As an example, Strix 4 Radio Mesh Node uses 2ea 5.8Ghz Radios for backhaul (total 40Mbps out of each Node) and provides 2.4Ghz radios(2 each)for Access. Most Strix Mesh nets use one of the 2.4 for Access and reserve the second for a spare or uses it for a Point to MultiPoint extension of the Mesh bandwidth to other customers.
    Their 6 Radio Node has 3each of the 2.4 and 5.8Ghz radios-all modular and upgradeable in the field. WHo eles does that today??
    This is a true Carrier Grade product.

    Statement: Bandwidth throtlling also depends on how you optimize the network isnt it? (putting more nodes on a dense population as long as the unit has automatic gain control, or lower the attennuation on the TX via software, I dont think bel air and strix has that.)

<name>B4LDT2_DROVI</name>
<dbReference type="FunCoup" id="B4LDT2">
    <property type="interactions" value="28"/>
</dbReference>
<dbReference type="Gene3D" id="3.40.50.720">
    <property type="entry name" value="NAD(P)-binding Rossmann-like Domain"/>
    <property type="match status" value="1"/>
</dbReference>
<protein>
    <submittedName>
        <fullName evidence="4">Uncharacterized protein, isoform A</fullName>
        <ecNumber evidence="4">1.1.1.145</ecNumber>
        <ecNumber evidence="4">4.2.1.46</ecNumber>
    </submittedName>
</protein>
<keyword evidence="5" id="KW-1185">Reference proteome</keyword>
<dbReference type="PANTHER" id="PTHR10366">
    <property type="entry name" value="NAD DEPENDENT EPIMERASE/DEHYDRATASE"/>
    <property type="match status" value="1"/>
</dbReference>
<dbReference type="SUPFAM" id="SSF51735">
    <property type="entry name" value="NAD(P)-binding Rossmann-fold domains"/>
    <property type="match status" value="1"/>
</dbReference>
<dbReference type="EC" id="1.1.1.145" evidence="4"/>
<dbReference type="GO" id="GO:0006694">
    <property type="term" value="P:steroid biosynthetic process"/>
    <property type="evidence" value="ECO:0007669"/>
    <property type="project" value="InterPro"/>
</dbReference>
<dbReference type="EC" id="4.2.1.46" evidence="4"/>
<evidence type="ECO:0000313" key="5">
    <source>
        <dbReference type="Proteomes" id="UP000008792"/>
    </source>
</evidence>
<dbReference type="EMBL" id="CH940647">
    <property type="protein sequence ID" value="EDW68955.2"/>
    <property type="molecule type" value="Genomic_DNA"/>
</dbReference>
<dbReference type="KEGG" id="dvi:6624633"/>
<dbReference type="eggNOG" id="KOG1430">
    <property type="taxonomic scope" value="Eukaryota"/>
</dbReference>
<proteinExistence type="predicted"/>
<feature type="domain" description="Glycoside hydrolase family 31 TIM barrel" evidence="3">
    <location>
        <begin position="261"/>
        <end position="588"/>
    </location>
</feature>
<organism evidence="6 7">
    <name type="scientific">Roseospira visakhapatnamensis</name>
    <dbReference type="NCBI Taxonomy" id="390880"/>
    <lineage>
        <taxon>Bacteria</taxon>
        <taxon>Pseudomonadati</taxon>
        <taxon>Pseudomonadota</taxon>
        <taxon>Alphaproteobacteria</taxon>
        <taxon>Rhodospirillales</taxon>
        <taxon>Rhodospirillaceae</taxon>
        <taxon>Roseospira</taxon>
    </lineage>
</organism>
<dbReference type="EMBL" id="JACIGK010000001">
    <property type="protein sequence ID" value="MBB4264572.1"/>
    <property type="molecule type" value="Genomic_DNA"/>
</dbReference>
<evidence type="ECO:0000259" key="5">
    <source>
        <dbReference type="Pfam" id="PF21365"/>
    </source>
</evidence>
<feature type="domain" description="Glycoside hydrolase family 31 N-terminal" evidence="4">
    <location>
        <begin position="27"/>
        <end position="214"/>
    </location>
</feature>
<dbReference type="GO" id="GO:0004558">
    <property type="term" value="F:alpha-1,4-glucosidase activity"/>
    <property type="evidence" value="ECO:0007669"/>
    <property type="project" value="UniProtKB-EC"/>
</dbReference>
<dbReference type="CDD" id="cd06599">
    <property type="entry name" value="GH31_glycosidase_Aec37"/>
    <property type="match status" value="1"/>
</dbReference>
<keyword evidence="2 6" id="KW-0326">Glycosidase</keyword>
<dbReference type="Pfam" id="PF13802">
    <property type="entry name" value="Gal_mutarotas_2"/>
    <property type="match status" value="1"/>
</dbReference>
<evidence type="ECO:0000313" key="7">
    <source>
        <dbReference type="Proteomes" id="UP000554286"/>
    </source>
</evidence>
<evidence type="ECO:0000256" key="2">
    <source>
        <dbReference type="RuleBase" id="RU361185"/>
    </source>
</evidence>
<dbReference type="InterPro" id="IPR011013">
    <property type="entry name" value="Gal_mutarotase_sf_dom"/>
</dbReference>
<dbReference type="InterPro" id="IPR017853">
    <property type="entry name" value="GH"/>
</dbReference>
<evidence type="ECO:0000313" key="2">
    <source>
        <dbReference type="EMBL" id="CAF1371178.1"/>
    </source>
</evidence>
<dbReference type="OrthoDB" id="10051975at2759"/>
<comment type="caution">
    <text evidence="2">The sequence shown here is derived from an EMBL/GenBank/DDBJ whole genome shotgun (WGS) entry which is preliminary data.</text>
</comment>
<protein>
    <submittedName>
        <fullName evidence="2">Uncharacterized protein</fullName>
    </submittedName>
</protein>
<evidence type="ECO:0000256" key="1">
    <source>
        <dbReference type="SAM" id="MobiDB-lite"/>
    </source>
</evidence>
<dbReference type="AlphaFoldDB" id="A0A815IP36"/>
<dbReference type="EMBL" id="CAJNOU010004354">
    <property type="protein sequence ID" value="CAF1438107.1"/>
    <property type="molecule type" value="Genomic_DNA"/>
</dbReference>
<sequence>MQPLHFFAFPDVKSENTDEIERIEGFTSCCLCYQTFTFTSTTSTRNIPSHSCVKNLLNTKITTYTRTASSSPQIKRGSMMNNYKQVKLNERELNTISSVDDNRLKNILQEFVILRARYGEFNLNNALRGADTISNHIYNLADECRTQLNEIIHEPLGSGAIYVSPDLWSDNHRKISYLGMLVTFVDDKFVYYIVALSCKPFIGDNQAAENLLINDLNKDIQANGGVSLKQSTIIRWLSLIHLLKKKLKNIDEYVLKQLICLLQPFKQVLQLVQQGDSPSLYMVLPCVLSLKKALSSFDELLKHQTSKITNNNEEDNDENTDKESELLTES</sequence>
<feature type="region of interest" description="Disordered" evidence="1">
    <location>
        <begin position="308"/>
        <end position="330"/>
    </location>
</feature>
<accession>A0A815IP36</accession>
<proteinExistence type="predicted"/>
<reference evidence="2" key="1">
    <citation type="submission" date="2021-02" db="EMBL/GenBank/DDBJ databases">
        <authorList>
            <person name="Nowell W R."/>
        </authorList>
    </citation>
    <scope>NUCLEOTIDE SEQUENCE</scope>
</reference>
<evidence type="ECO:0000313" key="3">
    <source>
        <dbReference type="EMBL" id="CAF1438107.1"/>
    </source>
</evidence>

Answer: I love this marketing spin by vendors with limitations in their systems operations. Placing more Nodes per square mile may well improve performance, especially in the backhaul area. But what it is really saying is that you need to spend far more money with the 1 & 2 Radio nodes to get adequate Access and Backhaul performance in a given area. Not to mention the fact that these limited systems are keeping Motorola in business as they require multiple Wireless Gateways-Moto Canopy radios (in many cases 1 every 3-4 nodes). All this does is add far more costs at start up and even more as the network becomes congested.

    Statement: Just my 2 cent opinion. Enlighten us on this please.